For all time point samples collected in this study, Trichodesmium cell abundance was monitored following a previously described qPCR protocol (Rouco et al., 2014). At the time of harvest, samples (5 mL) were filtered onto 25 mm 5 μm polycarbonate filters, flash frozen in liquid nitrogen, and stored at -80°C prior to extraction. DNA was extracted using a MoBio Power Plant Pro DNA isolation kit following manufacturer instructions (Qiagen, Hildern, Germany; Rouco et al., 2014) and the abundance of Trichodesmium was determined with qPCR using a T. erythraeum clade-specific primer set for the rnpB gene (Chappell and Webb, 2010). Amplification of standards, no template controls (RNase-free water), and time point samples (t = 0, 4, 24, 48, and 72 h) were run in triplicate on a Bio-Rad CFX96 Real-Time PCR detection system using Bio-Rad SYBR Green SuperMix (Bio-Rad Laboratories, Inc., Hercules, CA, United States). Standard curves were generated from DNA extracts performed on filters with known concentrations of T. erythraeum IMS101. Concentrations were previously determined by 10 replicates of cell counts using a Sedgwick Rafter slide (Rouco et al., 2014). Extraction efficiencies were assumed to be equivalent across samples and standards as per Rouco et al. (2014). Reactions were run in final volumes of 25 μL, with 12.5 μL SuperMix, 2 μL template, 9.5 μL sterile water, and 200 nmol (final concentration) forward and reverse primers. Reaction conditions were as follows: 2 min. at 50°C, 10 min. at 95°C; 40 cycles of 15 s at 95°C, and 1 min at 55°C with a fluorescence measurement. Resulting quantification cycle (Cq) values for the rnpB gene were averaged across triplicates and compared against the standard curve to calculate cell number.

RNA Extraction, Sequencing, and Analysis

At the times of harvest, 25 mL subsamples of each culture flask were filtered onto polycarbonate filters (25 mm, 5 μm). The filters were immediately flash frozen and stored in liquid nitrogen. Prokaryotic RNA was extracted with the Qiagen RNeasy Mini Kit (Qiagen) with a minor modification to the lysis step. Briefly, ∼250 μl zirconia/silica beads (0.5 mm) were added to each sample tube before the addition of Buffer RLT, and the samples were vortexed for 5 min. The resulting lysate was processed as per the remainder of the manufacturer instructions, including on-column DNase digestion (RNase-free DNase Kit, Qiagen). Ribosomal RNA was removed using the Ribo-Zero Magnetic Kit for bacteria (Illumina, Inc., San Diego, CA, United States) as per manufacturer instructions. Purified prokaryotic mRNA was concentrated using the RNeasy MinElute Cleanup Kit (Qiagen) according to the directions provided by the manufacturer. The mRNA concentration and quality was assessed with a Bioanalyzer using the RNA 6000 Nano Kit (Agilent Technologies, Santa Clara, CA, United States). The Illumina TruSeq RNA sample preparation kit was used by the JP Sulzberger Genome Center at Columbia University (CUGC). Sequencing of 30 million, 100 base pair, paired end reads from each sample was performed on an Illumina HiSeq at the CUGC. Sequences were deposited in the NCBI SRA under accession number PRJNA429214.

Sequenced reads were trimmed using sickle1 and mapped to the T. erythraeum IMS101 gene models2 (Walworth et al., 2015) with RSEM and the default settings with the exception of using the paired end and bowtie2 options (Li and Dewey, 2011). Significant differential gene expression (p < 0.05 after false discovery rate correction (FDR) and fold change values between samples were determined using edgeR (McCarthy et al., 2012). Annotations of T. erythraeum IMS101 gene models were pulled from the UniProt database in order to coincide with proteomic analyses (described below). Translated proteins from the IMS101 gene models were screened for signal peptide motifs using SignalP 4.1 (Petersen et al., 2011), and for transmembrane domains using TMHMM v. 2.0.3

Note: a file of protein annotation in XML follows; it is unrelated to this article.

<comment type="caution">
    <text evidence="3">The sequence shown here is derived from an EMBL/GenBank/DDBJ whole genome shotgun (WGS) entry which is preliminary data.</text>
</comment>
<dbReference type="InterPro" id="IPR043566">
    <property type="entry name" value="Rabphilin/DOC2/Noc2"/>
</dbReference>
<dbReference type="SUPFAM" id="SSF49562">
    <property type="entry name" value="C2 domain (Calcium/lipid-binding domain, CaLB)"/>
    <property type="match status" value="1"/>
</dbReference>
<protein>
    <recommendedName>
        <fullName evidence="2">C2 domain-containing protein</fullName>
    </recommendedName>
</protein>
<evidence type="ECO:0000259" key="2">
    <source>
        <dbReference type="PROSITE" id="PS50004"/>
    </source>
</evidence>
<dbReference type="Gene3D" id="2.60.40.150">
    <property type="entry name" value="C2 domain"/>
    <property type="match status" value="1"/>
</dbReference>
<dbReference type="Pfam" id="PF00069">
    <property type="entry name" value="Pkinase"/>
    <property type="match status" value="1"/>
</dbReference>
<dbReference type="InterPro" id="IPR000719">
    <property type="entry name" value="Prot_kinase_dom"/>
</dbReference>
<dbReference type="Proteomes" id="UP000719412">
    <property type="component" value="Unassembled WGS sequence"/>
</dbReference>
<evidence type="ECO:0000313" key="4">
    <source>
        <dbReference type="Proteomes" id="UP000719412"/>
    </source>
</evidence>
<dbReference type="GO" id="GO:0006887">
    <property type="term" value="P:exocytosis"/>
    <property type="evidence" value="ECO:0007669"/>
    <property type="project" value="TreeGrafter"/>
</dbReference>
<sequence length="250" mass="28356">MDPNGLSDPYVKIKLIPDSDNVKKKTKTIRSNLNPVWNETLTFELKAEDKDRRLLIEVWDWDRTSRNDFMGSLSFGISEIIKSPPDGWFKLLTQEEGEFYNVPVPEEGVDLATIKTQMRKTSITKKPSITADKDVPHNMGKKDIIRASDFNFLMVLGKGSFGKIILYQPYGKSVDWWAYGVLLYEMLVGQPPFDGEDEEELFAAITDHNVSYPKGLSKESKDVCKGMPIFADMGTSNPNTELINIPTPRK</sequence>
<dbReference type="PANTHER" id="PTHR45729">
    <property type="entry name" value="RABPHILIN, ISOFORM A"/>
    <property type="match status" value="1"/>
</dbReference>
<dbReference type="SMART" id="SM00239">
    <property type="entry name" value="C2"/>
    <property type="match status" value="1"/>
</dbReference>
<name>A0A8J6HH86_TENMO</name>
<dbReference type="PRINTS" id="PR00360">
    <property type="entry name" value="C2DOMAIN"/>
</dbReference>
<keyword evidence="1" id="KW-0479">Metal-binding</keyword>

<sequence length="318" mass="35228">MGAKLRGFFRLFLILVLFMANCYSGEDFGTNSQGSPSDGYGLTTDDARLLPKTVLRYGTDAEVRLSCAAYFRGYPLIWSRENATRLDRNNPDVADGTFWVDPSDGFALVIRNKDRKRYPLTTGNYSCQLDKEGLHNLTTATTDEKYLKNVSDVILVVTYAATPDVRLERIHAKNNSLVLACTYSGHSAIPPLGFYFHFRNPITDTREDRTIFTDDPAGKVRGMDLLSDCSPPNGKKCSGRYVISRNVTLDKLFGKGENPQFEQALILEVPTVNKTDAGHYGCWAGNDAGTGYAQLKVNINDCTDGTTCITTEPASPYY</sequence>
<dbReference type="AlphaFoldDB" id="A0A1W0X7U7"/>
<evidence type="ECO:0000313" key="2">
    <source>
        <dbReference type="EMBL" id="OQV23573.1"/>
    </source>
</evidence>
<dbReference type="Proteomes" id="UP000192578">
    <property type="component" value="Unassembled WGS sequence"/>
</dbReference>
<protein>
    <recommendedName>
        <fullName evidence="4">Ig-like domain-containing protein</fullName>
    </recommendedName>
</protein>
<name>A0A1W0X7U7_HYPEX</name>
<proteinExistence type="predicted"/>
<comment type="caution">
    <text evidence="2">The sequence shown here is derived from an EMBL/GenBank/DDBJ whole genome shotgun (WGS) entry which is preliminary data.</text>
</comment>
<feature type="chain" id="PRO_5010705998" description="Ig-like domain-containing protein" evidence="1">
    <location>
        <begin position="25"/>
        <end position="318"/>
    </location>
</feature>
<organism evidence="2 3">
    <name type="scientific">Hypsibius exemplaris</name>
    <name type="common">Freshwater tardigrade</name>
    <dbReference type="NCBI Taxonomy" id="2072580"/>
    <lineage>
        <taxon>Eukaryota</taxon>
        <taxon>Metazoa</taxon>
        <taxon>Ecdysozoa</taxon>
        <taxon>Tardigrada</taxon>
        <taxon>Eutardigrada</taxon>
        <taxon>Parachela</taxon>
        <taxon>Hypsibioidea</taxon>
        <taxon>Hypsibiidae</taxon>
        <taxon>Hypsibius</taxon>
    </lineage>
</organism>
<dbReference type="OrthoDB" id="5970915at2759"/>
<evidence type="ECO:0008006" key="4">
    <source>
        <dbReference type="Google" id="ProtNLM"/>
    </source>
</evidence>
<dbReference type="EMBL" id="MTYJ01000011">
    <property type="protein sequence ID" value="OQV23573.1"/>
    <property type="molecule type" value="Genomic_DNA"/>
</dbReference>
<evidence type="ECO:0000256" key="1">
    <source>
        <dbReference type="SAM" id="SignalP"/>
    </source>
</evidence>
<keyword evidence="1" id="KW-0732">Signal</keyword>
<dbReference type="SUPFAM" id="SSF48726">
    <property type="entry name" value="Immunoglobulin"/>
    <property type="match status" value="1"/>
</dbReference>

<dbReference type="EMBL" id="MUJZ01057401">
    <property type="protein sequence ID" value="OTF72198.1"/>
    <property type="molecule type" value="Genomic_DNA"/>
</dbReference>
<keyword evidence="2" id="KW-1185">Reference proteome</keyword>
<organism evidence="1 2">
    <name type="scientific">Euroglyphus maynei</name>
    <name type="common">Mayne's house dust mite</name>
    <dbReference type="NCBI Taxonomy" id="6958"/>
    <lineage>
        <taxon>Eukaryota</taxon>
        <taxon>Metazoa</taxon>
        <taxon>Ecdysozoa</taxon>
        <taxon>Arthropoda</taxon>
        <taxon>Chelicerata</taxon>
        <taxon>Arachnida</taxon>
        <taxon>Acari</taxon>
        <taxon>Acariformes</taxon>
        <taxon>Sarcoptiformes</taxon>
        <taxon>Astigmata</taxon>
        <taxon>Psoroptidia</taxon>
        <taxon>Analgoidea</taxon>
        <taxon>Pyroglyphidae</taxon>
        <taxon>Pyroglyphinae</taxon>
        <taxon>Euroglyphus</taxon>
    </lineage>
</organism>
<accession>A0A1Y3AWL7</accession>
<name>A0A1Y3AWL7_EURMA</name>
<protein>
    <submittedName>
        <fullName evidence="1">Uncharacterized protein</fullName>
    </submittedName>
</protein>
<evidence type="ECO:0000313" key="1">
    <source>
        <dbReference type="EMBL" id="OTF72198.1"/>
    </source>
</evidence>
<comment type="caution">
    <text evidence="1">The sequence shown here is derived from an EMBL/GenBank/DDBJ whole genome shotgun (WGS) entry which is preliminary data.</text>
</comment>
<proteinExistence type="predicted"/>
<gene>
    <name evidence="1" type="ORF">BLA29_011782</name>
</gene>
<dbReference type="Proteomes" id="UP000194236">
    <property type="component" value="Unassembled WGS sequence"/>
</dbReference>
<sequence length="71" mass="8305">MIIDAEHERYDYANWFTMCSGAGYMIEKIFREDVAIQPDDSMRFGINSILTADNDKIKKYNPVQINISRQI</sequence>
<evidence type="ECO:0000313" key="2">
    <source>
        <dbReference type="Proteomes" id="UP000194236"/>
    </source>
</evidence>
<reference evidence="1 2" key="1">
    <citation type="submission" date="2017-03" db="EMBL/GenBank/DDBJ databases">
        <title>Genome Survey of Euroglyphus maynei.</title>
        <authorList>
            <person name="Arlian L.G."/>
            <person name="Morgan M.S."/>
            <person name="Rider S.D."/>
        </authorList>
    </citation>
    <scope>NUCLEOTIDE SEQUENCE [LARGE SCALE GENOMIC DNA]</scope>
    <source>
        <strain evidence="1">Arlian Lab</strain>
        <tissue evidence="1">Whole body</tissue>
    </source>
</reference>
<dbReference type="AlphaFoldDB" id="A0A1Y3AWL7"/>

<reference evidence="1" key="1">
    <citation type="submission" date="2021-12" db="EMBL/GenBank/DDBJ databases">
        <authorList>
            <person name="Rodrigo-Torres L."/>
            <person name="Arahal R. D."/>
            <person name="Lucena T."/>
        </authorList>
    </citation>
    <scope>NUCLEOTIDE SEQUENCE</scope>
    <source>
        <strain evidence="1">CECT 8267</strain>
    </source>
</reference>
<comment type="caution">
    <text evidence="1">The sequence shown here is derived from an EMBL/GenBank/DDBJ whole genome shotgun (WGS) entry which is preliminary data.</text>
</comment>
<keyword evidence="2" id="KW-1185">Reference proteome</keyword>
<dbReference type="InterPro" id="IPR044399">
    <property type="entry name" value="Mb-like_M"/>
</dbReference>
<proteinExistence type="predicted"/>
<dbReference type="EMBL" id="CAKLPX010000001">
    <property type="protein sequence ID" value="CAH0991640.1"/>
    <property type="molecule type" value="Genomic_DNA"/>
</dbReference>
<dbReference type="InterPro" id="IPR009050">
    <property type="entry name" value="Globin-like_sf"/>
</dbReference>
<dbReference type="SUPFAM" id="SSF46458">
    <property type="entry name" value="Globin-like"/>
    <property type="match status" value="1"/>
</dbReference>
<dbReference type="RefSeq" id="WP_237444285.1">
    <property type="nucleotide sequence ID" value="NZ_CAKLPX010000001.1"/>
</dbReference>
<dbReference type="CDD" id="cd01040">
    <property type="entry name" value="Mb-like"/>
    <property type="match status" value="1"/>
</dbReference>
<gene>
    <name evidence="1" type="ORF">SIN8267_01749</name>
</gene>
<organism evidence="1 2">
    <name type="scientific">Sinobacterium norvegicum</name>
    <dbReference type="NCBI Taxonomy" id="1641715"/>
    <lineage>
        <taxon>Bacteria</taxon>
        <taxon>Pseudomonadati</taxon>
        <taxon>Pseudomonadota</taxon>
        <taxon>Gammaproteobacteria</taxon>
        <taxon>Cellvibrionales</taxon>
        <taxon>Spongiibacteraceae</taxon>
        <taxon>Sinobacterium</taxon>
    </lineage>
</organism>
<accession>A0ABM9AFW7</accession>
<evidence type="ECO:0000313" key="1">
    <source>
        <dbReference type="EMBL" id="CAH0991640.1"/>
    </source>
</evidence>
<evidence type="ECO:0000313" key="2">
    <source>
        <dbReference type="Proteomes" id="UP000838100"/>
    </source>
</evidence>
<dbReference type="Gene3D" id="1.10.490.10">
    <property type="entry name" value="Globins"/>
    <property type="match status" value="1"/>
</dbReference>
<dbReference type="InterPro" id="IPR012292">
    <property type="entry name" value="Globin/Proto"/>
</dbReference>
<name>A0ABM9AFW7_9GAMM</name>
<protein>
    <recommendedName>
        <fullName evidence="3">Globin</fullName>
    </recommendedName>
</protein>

Protein Extraction and Proteomic Analysis

At each time point, 95 mL subsamples of each culture flask were filtered onto polycarbonate filters (47 mm, 5 μm). The filters were immediately flash frozen and stored in liquid nitrogen. Protein extraction, digestion, and liquid chromatography mass spectrometry (LC-MS/MS) were carried out by the University of California at Davis Proteomics Core Facility (Davis, CA, United States). For protein extraction, filters were transferred to 2 mL tubes with 1.5 ml of extraction buffer (1% SDS, 0.1M Tris/HCl pH 7.5, 10 mM EDTA). All samples were incubated at room temperature (RT) for 15 min and heated at 95°C for 10 min with gentle shaking (350 rpm). Samples were then shaken (350 rpm) at RT for 1 h. The samples were centrifuged at 14,100 g (14,500 rpm) for 20 min at RT, and the supernatants were pipetted off and concentrated by centrifugal filtration to ∼ 300 μl with an Amicon filter unit (1 ml, 3 K molecular weight cutoff) (MilliporeSigma, Burlington, MA, United States). Total proteins in each sample were quantitated using the bicinchoninic acid (BCA) assay (Smith et al., 1985). Samples were precipitated with the ProteoExtract Protein Precipitation Kit (CalBiochem), according to the manufacturer’s instructions. Pellets were air-dried for 10 min at RT. Proteins were then reduced, alkylated and urea Lys-C/trypsin digested. Briefly, pellets (150 μg) were reconstituted in ∼100 μl 6 M urea in 50 mM ammonium bicarbonate (ambic). Proteins were reduced by adding dithiothreitol (DTT) in ambic to a final concentration of 5 mM and incubating for 30 min at 37°C. Proteins were alkylated by adding iodoacetamide in ambic to a final concentration of 15 mM and incubating for 30 min at RT in the dark. The alkylation was quenched with the addition of DTT (40 mM, final concentration) and incubation for 10 min at RT. Proteins were in-solution digested by adding MS-grade Lys-C/trypsin (Promega, Madison, WI, United States) in a 1:25 (enzyme:protein) ratio and incubating for 4 h at 37°C. Ammonium bicarbonate (50 mM) was added to dilute the urea and activate the trypsin. Proteins were digested overnight at 37°C and desalted and purified using MacroSpin columns (The Nest Group, Southborough, MA, United States), according to the manufacturer’s protocol.